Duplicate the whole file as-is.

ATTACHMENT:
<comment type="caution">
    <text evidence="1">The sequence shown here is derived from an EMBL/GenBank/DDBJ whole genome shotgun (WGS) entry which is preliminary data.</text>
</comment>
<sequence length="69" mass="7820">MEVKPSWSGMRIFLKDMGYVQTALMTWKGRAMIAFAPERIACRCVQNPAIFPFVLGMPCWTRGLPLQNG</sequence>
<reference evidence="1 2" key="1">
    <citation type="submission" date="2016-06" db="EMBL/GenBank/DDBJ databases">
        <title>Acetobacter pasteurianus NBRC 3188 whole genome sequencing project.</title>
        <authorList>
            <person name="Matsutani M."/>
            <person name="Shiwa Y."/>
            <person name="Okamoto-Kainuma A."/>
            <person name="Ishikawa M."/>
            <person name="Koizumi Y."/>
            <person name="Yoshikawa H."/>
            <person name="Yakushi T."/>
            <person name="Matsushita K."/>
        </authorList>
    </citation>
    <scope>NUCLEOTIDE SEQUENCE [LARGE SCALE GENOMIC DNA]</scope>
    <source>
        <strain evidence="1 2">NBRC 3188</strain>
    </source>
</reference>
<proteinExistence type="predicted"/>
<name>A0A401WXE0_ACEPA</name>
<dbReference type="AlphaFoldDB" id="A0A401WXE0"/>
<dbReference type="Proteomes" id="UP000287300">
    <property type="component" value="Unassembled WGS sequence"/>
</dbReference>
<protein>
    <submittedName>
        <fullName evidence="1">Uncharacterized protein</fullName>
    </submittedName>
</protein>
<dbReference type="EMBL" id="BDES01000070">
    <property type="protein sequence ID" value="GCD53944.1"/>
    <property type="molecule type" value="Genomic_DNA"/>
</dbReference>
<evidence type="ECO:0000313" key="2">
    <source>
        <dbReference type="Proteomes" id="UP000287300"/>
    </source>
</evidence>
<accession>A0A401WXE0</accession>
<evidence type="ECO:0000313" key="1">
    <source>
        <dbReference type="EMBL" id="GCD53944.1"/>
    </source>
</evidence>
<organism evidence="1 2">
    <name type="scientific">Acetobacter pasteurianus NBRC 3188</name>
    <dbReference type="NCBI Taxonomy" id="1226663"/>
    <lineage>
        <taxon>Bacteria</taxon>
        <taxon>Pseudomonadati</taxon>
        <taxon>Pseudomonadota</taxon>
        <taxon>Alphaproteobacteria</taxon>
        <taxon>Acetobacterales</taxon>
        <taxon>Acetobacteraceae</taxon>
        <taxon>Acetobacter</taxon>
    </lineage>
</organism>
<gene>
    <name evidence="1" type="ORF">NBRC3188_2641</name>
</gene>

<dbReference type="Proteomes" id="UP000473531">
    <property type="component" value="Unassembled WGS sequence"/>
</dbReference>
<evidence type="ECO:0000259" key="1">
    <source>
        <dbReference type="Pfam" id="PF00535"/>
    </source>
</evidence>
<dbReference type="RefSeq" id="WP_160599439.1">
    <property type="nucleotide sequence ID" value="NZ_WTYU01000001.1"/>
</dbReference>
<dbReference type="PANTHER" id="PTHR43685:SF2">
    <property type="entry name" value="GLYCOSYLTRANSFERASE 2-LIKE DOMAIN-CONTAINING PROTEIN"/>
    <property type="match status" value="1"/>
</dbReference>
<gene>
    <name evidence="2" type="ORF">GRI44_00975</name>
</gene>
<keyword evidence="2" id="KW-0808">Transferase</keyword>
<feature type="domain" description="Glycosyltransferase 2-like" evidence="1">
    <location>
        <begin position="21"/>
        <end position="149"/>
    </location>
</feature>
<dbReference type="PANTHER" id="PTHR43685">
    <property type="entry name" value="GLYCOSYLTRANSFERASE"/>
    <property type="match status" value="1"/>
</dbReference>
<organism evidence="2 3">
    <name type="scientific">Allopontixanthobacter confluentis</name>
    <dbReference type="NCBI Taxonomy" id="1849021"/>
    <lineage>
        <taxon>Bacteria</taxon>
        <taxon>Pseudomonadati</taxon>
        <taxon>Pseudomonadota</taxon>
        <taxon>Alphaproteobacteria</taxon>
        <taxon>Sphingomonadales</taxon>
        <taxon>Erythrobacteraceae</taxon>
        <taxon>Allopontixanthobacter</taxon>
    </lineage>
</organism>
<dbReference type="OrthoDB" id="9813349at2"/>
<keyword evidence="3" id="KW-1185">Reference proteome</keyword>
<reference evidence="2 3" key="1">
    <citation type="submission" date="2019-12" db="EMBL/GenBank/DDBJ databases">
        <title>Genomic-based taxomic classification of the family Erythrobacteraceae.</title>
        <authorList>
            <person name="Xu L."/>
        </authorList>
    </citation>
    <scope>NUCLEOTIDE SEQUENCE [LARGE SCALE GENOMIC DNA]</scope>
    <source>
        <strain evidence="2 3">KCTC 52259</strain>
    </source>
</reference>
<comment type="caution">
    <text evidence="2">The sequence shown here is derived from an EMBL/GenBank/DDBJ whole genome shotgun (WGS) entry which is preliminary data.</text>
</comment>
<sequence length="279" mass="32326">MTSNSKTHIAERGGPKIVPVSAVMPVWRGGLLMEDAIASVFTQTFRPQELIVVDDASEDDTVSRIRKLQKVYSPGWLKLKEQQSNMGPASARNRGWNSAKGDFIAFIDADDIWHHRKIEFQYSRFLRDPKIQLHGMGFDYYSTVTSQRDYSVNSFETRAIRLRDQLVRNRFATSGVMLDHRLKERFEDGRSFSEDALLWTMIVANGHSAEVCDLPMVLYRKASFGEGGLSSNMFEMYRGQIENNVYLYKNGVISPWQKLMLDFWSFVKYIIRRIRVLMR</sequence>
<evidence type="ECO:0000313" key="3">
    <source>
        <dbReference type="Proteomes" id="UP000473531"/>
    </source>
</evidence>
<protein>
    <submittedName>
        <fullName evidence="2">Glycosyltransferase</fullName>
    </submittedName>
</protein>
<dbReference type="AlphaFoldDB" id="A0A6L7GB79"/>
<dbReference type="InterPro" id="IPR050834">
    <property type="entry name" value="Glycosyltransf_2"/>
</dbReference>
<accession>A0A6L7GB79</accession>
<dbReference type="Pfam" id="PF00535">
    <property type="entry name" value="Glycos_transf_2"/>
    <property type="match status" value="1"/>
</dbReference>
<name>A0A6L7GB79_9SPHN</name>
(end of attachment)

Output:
<comment type="caution">
    <text evidence="1">The sequence shown here is derived from an EMBL/GenBank/DDBJ whole genome shotgun (WGS) entry which is preliminary data.</text>
</comment>
<sequence length="69" mass="7820">MEVKPSWSGMRIFLKDMGYVQTALMTWKGRAMIAFAPERIACRCVQNPAIFPFVLGMPCWTRGLPLQNG</sequence>
<reference evidence="1 2" key="1">
    <citation type="submission" date="2016-06" db="EMBL/GenBank/DDBJ databases">
        <title>Acetobacter pasteurianus NBRC 3188 whole genome sequencing project.</title>
        <authorList>
            <person name="Matsutani M."/>
            <person name="Shiwa Y."/>
            <person name="Okamoto-Kainuma A."/>
            <person name="Ishikawa M."/>
            <person name="Koizumi Y."/>
            <person name="Yoshikawa H."/>
            <person name="Yakushi T."/>
            <person name="Matsushita K."/>
        </authorList>
    </citation>
    <scope>NUCLEOTIDE SEQUENCE [LARGE SCALE GENOMIC DNA]</scope>
    <source>
        <strain evidence="1 2">NBRC 3188</strain>
    </source>
</reference>
<proteinExistence type="predicted"/>
<name>A0A401WXE0_ACEPA</name>
<dbReference type="AlphaFoldDB" id="A0A401WXE0"/>
<dbReference type="Proteomes" id="UP000287300">
    <property type="component" value="Unassembled WGS sequence"/>
</dbReference>
<protein>
    <submittedName>
        <fullName evidence="1">Uncharacterized protein</fullName>
    </submittedName>
</protein>
<dbReference type="EMBL" id="BDES01000070">
    <property type="protein sequence ID" value="GCD53944.1"/>
    <property type="molecule type" value="Genomic_DNA"/>
</dbReference>
<evidence type="ECO:0000313" key="2">
    <source>
        <dbReference type="Proteomes" id="UP000287300"/>
    </source>
</evidence>
<accession>A0A401WXE0</accession>
<evidence type="ECO:0000313" key="1">
    <source>
        <dbReference type="EMBL" id="GCD53944.1"/>
    </source>
</evidence>
<organism evidence="1 2">
    <name type="scientific">Acetobacter pasteurianus NBRC 3188</name>
    <dbReference type="NCBI Taxonomy" id="1226663"/>
    <lineage>
        <taxon>Bacteria</taxon>
        <taxon>Pseudomonadati</taxon>
        <taxon>Pseudomonadota</taxon>
        <taxon>Alphaproteobacteria</taxon>
        <taxon>Acetobacterales</taxon>
        <taxon>Acetobacteraceae</taxon>
        <taxon>Acetobacter</taxon>
    </lineage>
</organism>
<gene>
    <name evidence="1" type="ORF">NBRC3188_2641</name>
</gene>

<dbReference type="Proteomes" id="UP000473531">
    <property type="component" value="Unassembled WGS sequence"/>
</dbReference>
<evidence type="ECO:0000259" key="1">
    <source>
        <dbReference type="Pfam" id="PF00535"/>
    </source>
</evidence>
<dbReference type="RefSeq" id="WP_160599439.1">
    <property type="nucleotide sequence ID" value="NZ_WTYU01000001.1"/>
</dbReference>
<dbReference type="PANTHER" id="PTHR43685:SF2">
    <property type="entry name" value="GLYCOSYLTRANSFERASE 2-LIKE DOMAIN-CONTAINING PROTEIN"/>
    <property type="match status" value="1"/>
</dbReference>
<gene>
    <name evidence="2" type="ORF">GRI44_00975</name>
</gene>
<keyword evidence="2" id="KW-0808">Transferase</keyword>
<feature type="domain" description="Glycosyltransferase 2-like" evidence="1">
    <location>
        <begin position="21"/>
        <end position="149"/>
    </location>
</feature>
<dbReference type="PANTHER" id="PTHR43685">
    <property type="entry name" value="GLYCOSYLTRANSFERASE"/>
    <property type="match status" value="1"/>
</dbReference>
<organism evidence="2 3">
    <name type="scientific">Allopontixanthobacter confluentis</name>
    <dbReference type="NCBI Taxonomy" id="1849021"/>
    <lineage>
        <taxon>Bacteria</taxon>
        <taxon>Pseudomonadati</taxon>
        <taxon>Pseudomonadota</taxon>
        <taxon>Alphaproteobacteria</taxon>
        <taxon>Sphingomonadales</taxon>
        <taxon>Erythrobacteraceae</taxon>
        <taxon>Allopontixanthobacter</taxon>
    </lineage>
</organism>
<dbReference type="OrthoDB" id="9813349at2"/>
<keyword evidence="3" id="KW-1185">Reference proteome</keyword>
<reference evidence="2 3" key="1">
    <citation type="submission" date="2019-12" db="EMBL/GenBank/DDBJ databases">
        <title>Genomic-based taxomic classification of the family Erythrobacteraceae.</title>
        <authorList>
            <person name="Xu L."/>
        </authorList>
    </citation>
    <scope>NUCLEOTIDE SEQUENCE [LARGE SCALE GENOMIC DNA]</scope>
    <source>
        <strain evidence="2 3">KCTC 52259</strain>
    </source>
</reference>
<comment type="caution">
    <text evidence="2">The sequence shown here is derived from an EMBL/GenBank/DDBJ whole genome shotgun (WGS) entry which is preliminary data.</text>
</comment>
<sequence length="279" mass="32326">MTSNSKTHIAERGGPKIVPVSAVMPVWRGGLLMEDAIASVFTQTFRPQELIVVDDASEDDTVSRIRKLQKVYSPGWLKLKEQQSNMGPASARNRGWNSAKGDFIAFIDADDIWHHRKIEFQYSRFLRDPKIQLHGMGFDYYSTVTSQRDYSVNSFETRAIRLRDQLVRNRFATSGVMLDHRLKERFEDGRSFSEDALLWTMIVANGHSAEVCDLPMVLYRKASFGEGGLSSNMFEMYRGQIENNVYLYKNGVISPWQKLMLDFWSFVKYIIRRIRVLMR</sequence>
<evidence type="ECO:0000313" key="3">
    <source>
        <dbReference type="Proteomes" id="UP000473531"/>
    </source>
</evidence>
<protein>
    <submittedName>
        <fullName evidence="2">Glycosyltransferase</fullName>
    </submittedName>
</protein>
<dbReference type="AlphaFoldDB" id="A0A6L7GB79"/>
<dbReference type="InterPro" id="IPR050834">
    <property type="entry name" value="Glycosyltransf_2"/>
</dbReference>
<accession>A0A6L7GB79</accession>
<dbReference type="Pfam" id="PF00535">
    <property type="entry name" value="Glycos_transf_2"/>
    <property type="match status" value="1"/>
</dbReference>
<name>A0A6L7GB79_9SPHN</name>